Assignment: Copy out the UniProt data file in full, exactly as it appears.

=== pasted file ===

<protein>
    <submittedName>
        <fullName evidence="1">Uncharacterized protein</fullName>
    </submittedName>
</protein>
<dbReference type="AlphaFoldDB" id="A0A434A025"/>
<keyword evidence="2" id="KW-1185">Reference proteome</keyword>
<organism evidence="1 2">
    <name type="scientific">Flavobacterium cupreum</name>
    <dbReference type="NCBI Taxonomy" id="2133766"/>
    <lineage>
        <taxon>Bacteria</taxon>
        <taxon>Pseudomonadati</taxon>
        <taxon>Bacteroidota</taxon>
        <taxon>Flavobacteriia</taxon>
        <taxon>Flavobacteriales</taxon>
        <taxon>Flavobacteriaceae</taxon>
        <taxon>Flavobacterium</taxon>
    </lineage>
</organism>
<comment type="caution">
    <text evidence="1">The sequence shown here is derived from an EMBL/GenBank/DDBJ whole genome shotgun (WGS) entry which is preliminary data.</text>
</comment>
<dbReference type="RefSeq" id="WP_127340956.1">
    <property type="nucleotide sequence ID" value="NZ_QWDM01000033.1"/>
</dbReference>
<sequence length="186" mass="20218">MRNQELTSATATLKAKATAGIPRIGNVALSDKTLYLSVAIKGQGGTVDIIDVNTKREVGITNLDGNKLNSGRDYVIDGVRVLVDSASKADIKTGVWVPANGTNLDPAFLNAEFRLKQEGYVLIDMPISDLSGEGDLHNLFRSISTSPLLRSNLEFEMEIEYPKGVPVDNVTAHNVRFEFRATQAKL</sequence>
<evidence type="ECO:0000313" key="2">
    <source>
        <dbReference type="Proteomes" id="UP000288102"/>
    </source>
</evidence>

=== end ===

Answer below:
<protein>
    <submittedName>
        <fullName evidence="1">Uncharacterized protein</fullName>
    </submittedName>
</protein>
<dbReference type="AlphaFoldDB" id="A0A434A025"/>
<keyword evidence="2" id="KW-1185">Reference proteome</keyword>
<organism evidence="1 2">
    <name type="scientific">Flavobacterium cupreum</name>
    <dbReference type="NCBI Taxonomy" id="2133766"/>
    <lineage>
        <taxon>Bacteria</taxon>
        <taxon>Pseudomonadati</taxon>
        <taxon>Bacteroidota</taxon>
        <taxon>Flavobacteriia</taxon>
        <taxon>Flavobacteriales</taxon>
        <taxon>Flavobacteriaceae</taxon>
        <taxon>Flavobacterium</taxon>
    </lineage>
</organism>
<comment type="caution">
    <text evidence="1">The sequence shown here is derived from an EMBL/GenBank/DDBJ whole genome shotgun (WGS) entry which is preliminary data.</text>
</comment>
<dbReference type="RefSeq" id="WP_127340956.1">
    <property type="nucleotide sequence ID" value="NZ_QWDM01000033.1"/>
</dbReference>
<sequence length="186" mass="20218">MRNQELTSATATLKAKATAGIPRIGNVALSDKTLYLSVAIKGQGGTVDIIDVNTKREVGITNLDGNKLNSGRDYVIDGVRVLVDSASKADIKTGVWVPANGTNLDPAFLNAEFRLKQEGYVLIDMPISDLSGEGDLHNLFRSISTSPLLRSNLEFEMEIEYPKGVPVDNVTAHNVRFEFRATQAKL</sequence>
<evidence type="ECO:0000313" key="2">
    <source>
        <dbReference type="Proteomes" id="UP000288102"/>
    </source>
</evidence>